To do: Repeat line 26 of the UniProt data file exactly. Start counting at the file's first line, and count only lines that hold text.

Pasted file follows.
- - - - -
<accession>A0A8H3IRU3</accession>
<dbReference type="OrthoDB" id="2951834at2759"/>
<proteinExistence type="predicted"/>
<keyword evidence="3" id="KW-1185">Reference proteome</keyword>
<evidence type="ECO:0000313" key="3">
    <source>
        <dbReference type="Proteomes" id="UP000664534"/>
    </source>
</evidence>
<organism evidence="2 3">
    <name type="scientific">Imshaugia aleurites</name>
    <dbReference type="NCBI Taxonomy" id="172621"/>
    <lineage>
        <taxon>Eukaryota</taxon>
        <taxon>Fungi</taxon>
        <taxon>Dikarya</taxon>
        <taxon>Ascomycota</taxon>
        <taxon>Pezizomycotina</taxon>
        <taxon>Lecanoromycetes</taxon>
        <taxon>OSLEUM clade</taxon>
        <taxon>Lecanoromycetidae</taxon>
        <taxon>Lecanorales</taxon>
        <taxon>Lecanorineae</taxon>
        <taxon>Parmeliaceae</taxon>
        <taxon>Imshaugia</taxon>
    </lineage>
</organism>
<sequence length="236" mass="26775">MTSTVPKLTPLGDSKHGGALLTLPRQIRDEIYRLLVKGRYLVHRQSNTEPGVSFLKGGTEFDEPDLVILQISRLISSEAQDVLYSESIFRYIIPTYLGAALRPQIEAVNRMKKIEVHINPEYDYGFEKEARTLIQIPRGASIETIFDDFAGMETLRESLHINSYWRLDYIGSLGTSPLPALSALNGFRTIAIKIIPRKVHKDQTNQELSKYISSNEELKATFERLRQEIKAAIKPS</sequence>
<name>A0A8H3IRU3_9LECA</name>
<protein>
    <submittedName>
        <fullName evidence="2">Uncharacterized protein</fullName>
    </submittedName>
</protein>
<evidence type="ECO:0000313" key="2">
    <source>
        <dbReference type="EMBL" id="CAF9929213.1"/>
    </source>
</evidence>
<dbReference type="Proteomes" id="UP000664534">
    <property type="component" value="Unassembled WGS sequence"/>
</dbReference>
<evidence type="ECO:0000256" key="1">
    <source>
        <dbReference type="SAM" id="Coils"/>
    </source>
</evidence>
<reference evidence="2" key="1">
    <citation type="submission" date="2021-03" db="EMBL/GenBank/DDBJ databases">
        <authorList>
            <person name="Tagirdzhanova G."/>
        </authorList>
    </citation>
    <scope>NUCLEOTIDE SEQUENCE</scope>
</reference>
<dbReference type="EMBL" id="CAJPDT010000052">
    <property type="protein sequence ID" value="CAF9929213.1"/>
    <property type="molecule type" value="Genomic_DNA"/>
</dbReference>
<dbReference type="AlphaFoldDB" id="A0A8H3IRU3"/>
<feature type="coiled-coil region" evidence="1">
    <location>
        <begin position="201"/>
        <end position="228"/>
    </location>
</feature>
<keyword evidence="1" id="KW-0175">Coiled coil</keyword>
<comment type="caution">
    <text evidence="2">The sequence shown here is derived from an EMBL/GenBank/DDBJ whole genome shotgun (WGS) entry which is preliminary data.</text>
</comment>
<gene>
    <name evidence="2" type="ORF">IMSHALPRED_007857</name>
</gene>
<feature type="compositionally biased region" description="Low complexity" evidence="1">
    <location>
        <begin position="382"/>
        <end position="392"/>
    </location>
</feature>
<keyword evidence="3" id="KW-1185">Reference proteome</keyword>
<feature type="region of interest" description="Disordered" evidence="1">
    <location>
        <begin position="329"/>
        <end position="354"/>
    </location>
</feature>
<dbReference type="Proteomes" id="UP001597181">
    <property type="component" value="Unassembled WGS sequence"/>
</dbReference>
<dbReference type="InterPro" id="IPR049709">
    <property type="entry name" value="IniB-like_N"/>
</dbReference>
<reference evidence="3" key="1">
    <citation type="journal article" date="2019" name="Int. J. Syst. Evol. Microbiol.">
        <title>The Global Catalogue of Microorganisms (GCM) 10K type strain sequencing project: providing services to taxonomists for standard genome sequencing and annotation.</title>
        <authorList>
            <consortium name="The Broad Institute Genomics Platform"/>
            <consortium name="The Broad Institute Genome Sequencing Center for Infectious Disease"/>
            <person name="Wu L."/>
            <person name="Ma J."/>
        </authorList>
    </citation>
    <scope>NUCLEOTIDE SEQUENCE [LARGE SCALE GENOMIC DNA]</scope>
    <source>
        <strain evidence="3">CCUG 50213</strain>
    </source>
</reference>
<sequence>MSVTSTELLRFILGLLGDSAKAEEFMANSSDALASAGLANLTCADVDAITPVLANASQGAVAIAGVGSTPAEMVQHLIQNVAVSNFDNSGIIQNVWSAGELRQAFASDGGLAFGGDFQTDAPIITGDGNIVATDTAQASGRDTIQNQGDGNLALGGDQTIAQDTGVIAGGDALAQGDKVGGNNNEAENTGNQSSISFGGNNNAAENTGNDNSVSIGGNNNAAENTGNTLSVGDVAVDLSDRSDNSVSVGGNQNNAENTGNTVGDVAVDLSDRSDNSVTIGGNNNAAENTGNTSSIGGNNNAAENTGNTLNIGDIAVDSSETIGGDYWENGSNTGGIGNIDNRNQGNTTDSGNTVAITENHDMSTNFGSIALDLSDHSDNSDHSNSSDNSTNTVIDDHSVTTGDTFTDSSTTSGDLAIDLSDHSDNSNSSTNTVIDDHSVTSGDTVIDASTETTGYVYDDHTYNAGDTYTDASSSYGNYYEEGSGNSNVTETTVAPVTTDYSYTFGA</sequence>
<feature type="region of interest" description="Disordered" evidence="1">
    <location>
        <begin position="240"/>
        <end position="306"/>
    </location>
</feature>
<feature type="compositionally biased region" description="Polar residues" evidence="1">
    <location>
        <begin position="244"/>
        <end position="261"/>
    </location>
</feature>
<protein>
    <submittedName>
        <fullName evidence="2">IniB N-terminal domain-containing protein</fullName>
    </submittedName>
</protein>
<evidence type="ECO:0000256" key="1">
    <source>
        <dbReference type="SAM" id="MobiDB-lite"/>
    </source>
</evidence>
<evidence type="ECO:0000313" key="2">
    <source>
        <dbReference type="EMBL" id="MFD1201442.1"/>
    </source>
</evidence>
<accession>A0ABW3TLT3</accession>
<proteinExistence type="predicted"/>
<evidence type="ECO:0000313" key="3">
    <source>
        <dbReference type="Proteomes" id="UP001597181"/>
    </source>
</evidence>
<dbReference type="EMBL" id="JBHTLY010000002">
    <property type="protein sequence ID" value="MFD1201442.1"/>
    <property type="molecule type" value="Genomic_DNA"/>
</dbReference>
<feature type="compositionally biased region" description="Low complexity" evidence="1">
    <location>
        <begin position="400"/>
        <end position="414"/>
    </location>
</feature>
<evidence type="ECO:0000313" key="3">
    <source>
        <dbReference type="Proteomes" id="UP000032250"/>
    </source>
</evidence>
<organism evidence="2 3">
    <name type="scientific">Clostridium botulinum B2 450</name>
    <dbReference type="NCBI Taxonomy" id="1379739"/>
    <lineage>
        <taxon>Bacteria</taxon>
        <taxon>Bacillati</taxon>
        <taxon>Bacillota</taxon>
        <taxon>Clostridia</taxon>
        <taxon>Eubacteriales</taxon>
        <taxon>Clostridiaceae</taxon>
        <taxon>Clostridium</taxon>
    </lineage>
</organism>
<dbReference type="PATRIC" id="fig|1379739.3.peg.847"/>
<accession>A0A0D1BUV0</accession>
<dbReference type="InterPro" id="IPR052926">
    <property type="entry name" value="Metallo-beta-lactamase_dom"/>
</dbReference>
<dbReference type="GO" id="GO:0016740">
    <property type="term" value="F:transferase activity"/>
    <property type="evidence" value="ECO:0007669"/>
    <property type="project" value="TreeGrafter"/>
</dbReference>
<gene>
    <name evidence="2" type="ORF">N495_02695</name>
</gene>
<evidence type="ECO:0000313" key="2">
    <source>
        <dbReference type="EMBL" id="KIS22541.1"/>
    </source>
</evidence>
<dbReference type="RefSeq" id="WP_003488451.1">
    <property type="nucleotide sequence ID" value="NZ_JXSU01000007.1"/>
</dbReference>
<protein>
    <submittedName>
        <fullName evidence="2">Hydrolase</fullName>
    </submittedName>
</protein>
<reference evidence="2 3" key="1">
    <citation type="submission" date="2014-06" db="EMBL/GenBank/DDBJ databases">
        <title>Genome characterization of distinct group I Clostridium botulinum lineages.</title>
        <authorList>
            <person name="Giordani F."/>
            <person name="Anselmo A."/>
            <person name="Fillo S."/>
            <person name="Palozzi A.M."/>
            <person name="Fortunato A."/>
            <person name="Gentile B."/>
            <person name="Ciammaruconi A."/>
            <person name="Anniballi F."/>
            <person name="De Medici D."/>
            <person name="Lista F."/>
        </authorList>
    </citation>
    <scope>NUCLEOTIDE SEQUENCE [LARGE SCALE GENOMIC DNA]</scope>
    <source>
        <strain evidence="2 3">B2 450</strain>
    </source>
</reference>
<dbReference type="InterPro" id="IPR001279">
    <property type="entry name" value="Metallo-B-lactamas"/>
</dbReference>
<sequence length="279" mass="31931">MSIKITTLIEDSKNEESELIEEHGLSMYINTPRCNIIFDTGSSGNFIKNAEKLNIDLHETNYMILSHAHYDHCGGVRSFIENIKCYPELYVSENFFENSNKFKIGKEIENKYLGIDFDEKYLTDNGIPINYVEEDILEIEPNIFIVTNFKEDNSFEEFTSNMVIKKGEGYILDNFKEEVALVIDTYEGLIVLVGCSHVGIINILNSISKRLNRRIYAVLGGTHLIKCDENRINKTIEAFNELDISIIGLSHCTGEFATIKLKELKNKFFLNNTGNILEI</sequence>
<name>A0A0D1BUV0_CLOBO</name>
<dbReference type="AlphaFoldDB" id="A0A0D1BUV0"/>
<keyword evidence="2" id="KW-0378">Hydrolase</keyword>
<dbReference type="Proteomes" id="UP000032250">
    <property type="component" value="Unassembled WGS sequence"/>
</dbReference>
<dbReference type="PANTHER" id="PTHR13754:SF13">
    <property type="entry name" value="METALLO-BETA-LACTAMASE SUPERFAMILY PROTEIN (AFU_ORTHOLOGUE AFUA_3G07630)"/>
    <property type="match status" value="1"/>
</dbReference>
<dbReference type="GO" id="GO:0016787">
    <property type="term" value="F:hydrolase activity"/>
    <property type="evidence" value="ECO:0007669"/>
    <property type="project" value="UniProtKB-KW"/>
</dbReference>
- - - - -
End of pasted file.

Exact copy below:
    </lineage>